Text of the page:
When the insurgents occupied the strategic central town of Qusair in 2012, about 7,000 Catholics were forced out and their homes were looted. Another 200,000 Christians have fled the northern city of Aleppo. Almost all of the 50,000 Christians in the conflict-torn city of Homs also fled violence and persecution by the rebels. Many moved to Damascus, Lebanon, or some Western countries where Syria’s Christians tend to integrate easier than Muslims.

Among the spiritual leaders of the Syrian Christian minority there is growing concern that, by overlooking the rebels’ violence against them, the West’s real intention is to displace the Christians of the East. Berlin has already opened the door for around 5,000 displaced Syrian Christians, and this experience will be followed by other similar steps on the part of Austria, Denmark and other European countries. A number of European officials, when being told about the tragedy of Syrian Christians facing the threats of the Sunni radical forces supported by the West in Syria, mentioned the recent German experience as “encouraging”. In fact, it would mean the displacement of more than 2 million people.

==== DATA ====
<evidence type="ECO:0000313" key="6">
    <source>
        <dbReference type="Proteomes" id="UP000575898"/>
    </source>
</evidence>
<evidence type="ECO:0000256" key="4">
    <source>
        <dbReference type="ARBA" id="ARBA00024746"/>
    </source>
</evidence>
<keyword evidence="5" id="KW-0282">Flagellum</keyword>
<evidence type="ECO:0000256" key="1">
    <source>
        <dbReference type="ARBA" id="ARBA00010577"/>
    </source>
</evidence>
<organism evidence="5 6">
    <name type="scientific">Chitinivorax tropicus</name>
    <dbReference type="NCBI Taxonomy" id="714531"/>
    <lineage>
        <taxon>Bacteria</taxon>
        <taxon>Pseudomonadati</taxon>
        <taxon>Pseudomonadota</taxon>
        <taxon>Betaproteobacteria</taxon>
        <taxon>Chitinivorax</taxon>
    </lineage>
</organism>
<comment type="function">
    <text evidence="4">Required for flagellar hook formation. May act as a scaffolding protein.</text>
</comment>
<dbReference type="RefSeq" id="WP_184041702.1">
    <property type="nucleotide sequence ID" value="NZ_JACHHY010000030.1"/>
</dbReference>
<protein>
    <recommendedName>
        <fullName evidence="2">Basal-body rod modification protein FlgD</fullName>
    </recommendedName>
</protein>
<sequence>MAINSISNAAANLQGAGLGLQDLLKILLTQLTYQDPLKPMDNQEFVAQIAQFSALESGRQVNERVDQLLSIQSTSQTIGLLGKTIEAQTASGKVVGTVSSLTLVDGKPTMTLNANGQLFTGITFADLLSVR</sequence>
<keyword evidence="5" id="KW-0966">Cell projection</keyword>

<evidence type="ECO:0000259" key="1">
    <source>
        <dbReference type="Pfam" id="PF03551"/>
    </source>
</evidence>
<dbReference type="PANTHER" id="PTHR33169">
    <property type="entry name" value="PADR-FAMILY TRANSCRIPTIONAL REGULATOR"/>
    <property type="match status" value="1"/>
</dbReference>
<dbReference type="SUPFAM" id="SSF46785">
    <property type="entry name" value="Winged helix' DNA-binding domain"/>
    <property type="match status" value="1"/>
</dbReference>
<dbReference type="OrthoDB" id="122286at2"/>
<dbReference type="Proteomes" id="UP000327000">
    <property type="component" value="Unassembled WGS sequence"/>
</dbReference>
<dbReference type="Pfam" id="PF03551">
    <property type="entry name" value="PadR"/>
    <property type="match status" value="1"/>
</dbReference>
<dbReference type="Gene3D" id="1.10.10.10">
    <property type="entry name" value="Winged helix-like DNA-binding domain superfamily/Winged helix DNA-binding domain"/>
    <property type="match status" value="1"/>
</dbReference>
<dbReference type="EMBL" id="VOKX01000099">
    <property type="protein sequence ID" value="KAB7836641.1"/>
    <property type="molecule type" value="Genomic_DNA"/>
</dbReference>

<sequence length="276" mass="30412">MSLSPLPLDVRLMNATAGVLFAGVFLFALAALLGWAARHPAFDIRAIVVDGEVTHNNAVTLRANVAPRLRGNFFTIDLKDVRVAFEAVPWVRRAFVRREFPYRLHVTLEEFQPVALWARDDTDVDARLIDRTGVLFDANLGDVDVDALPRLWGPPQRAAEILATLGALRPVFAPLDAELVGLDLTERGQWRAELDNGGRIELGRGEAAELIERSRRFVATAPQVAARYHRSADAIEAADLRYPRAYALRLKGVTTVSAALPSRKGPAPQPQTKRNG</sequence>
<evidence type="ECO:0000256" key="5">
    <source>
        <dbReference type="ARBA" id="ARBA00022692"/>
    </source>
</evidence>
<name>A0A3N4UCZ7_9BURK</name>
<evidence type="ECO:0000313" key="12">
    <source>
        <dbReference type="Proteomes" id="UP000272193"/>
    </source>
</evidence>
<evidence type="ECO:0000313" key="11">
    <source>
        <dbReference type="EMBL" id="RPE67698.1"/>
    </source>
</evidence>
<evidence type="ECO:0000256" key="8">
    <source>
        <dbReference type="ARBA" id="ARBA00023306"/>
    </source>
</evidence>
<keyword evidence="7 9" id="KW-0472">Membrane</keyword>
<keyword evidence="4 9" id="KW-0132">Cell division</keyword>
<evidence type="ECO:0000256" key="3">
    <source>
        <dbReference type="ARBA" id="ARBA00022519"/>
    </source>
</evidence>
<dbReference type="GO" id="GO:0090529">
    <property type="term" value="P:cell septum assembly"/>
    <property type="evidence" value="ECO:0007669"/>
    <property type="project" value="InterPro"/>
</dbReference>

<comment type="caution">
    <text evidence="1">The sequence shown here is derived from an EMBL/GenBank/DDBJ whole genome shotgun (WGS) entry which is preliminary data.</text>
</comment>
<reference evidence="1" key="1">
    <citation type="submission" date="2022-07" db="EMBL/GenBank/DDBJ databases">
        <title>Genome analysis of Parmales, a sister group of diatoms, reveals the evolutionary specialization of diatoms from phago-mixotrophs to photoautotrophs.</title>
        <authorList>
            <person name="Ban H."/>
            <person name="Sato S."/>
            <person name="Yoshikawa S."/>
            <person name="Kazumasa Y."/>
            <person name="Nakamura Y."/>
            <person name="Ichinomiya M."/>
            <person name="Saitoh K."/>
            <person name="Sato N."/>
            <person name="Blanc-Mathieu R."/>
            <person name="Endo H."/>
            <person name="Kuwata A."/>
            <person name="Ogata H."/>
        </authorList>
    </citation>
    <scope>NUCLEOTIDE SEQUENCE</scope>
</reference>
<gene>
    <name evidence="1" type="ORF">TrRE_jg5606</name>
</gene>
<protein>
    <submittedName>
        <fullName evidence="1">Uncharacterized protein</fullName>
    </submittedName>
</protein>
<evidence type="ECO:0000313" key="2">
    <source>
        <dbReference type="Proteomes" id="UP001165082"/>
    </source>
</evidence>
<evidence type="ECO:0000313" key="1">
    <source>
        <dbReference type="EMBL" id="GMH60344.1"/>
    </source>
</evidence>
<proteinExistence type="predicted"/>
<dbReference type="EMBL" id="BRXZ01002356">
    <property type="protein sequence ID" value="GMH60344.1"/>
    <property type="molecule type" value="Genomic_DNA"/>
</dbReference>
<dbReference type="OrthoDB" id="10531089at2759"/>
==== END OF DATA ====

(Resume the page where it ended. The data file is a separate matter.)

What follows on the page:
During a conference held Monday, Sept. 2, in a Christian monastery in Mount Lebanon, representatives of the 11 Christian churches in Lebanon, along with a number of Lebanese Christian intellectuals and politicians were unanimous to declare that the only certain and inevitable result is that the launch of the first rocket on Syria by NATO will be the end of Christians in this country. The churchmen opposed to the US policy in particular and the West’s policy toward Syria in general, calling it “the Iraqi experience all over again”.